Another point that was brought up at the digital publishing conference was that the advent of a new medium had given rise to a plethora of new journals. Many of these, however, failed to take into account whether the particular field could support another journal, and many journal failures were blamed on a failure of the new digital medium rather than the failure of the journal itself. The question of status was brought up: are electronic journals as well-regarded as traditional print journals? Conference participants seemed to feel that there was no stigma placed on electronic journals as such, but rather that the acceptance or lack of acceptance of e-journals could be attributed to the fact that most e-journals are new journals and it takes time for any new journal to become accepted. One participant raised the question of why an author would want to submit a paper for publication to a new, unestablished journal, electronic or not, when he could submit it for publication to an already established journal of proven reputation. I was the first to answer that question, because the NNJ provides the perfect answer. It lies in the author finding, not the largest readership, but rather the right readership. Being an interdisciplinary journal, our readers belong to fields of mathematics and architecture. If the paper deals with, for example, the geometric analysis of an architectural monument, if it is published in either an architecture journal or a mathematics journal, regardless of how established or prestigious, the paper is only going to reach half its intended readership. This was the case with the first papers detailing fractals, which were published in a journal for meteologists and so were unknown to mathematicians for some time, a story that has always stuck in my mind.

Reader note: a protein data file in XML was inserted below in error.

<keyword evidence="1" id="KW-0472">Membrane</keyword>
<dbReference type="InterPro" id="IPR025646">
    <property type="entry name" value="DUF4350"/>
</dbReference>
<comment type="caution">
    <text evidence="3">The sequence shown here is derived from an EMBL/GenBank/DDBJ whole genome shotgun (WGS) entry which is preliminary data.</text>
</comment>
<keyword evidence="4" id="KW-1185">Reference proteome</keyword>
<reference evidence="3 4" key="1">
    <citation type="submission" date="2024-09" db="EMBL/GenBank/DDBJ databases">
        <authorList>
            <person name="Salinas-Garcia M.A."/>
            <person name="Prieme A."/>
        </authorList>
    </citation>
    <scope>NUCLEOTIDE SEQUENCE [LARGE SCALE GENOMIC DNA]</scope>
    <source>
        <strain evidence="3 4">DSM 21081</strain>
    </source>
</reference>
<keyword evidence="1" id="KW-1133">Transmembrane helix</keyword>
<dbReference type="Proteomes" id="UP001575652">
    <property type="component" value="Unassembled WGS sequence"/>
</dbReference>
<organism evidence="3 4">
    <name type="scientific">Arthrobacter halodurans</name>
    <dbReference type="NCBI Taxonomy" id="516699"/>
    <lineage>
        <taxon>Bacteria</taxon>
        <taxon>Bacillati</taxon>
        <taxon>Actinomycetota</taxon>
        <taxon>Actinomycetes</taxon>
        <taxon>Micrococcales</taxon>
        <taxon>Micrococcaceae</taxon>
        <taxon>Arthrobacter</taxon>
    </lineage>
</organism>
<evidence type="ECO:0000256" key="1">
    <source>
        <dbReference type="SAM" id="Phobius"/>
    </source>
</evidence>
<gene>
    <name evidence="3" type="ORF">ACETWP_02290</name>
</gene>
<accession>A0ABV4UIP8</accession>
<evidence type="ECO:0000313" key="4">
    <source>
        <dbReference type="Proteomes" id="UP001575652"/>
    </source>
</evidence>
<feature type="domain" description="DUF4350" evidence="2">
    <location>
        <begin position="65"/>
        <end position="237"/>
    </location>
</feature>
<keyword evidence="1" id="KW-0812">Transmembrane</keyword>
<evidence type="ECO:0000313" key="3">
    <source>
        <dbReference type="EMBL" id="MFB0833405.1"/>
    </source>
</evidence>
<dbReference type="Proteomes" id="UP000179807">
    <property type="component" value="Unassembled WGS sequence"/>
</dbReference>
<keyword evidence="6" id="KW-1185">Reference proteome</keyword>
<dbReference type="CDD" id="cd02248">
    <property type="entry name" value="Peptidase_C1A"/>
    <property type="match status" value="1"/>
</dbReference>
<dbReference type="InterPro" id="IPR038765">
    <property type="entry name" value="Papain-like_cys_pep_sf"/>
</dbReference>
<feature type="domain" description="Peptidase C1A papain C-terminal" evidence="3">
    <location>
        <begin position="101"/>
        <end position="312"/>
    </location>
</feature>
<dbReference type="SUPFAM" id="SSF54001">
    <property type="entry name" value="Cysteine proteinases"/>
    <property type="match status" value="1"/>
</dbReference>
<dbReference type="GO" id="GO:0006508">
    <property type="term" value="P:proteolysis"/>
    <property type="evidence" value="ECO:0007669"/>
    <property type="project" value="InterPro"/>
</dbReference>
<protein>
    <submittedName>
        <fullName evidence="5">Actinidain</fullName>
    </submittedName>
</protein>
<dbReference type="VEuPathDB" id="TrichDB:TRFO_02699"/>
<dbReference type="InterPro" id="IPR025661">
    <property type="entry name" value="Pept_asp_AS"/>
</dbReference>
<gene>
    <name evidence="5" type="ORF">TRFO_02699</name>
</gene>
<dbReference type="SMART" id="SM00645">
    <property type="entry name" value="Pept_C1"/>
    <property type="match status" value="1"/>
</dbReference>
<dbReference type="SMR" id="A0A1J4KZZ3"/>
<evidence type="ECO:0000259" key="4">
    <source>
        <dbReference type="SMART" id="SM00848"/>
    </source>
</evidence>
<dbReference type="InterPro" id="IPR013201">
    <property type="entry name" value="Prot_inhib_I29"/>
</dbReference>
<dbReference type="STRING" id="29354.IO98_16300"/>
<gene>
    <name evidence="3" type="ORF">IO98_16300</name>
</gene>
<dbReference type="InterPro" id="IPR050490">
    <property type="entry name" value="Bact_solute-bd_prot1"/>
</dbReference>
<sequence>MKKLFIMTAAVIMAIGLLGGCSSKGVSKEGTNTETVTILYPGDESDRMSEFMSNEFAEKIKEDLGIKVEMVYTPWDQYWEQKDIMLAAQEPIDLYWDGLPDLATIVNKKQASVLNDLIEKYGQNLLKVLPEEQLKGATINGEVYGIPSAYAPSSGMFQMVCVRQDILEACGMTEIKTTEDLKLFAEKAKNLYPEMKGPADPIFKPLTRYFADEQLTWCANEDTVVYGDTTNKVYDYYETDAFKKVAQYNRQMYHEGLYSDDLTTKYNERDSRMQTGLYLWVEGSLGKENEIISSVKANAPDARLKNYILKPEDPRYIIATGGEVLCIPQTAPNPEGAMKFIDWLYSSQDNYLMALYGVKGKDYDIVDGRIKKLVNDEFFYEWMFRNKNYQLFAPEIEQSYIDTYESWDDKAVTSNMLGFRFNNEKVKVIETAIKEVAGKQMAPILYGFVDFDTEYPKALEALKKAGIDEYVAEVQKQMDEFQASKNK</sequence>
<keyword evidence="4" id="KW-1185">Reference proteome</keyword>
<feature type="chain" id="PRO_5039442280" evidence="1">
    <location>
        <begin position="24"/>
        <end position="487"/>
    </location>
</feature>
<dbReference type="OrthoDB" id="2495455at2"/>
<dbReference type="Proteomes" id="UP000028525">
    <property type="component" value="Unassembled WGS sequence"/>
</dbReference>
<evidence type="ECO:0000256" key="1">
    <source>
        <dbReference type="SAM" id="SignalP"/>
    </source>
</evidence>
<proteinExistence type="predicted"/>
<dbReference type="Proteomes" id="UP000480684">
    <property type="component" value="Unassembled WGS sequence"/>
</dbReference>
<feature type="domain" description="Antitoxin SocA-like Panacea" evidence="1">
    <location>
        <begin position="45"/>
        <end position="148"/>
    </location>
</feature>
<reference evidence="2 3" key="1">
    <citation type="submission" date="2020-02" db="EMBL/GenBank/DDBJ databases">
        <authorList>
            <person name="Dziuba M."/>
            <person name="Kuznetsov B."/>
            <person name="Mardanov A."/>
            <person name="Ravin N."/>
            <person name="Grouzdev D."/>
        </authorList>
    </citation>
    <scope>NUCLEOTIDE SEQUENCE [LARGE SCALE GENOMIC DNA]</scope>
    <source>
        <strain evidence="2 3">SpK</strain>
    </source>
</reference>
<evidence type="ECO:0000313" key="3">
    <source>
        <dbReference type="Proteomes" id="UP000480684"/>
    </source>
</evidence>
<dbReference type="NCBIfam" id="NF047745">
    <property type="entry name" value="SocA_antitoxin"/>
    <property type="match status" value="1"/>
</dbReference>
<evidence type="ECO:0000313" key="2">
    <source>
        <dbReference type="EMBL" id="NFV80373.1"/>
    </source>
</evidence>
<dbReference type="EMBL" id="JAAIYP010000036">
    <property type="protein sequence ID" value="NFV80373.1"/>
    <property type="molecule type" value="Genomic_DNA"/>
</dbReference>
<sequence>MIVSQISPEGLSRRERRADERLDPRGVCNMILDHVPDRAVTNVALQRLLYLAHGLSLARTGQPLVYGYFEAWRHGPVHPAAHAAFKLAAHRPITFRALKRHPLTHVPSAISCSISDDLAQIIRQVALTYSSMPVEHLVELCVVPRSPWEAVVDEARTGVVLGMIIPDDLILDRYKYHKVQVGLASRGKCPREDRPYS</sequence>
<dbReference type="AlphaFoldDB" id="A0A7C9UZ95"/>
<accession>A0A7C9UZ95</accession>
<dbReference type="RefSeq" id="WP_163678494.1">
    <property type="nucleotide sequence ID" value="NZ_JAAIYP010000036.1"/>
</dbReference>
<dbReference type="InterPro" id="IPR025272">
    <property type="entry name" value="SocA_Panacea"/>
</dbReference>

But what determines whether a new journal becomes an established journal or a failure? This is determined by how many papers are submitted for publication. If enough material arrives, then with time the journal will become established. If not enough papers are submitted for publication, then the journal will have to close its doors. In effect, as Steven Harnad expressed it, "authors vote with their papers". I am very happy to say that authors are voting for the Nexus Network Journal, because material continues to arrive.

I think what is so exciting about the Nexus Network Journal is that we are not only establishing a new journal, exploiting the possibilities of a new medium and diffusing scholarly material of high quality, but we are defining a new discipline in the process. Before the beginning of the Nexus conferences in 1996 (organization actually began in 1995), there was no field of architecture and mathematics as such, whereas now, only 6 short years later, we not only have a field, we have a community as well. Of course for now the NNJ is the only journal in its field. How would I feel if another, competing journal were established? I would feel GREAT because that would really mean that the field of architecture and mathematics had come of age.

The NNJ authors and readers are partners in pioneering the new medium of digital publishing, as well as in the establishment of a research community and a new interdisciplinary field of research. I'll be looking forward to telling you about our process of growth in future issues.

Kim Williams, Editor-in-Chief

The correct citation for this article is:
Kim Williams, "Digital Publishing, Academic Presses and the Nexus Network Journal", Nexus Network Journal, vol. 3, no. 2 (Spring 2001), https://www.nexusjournal.com/letter_editor_v3n2.html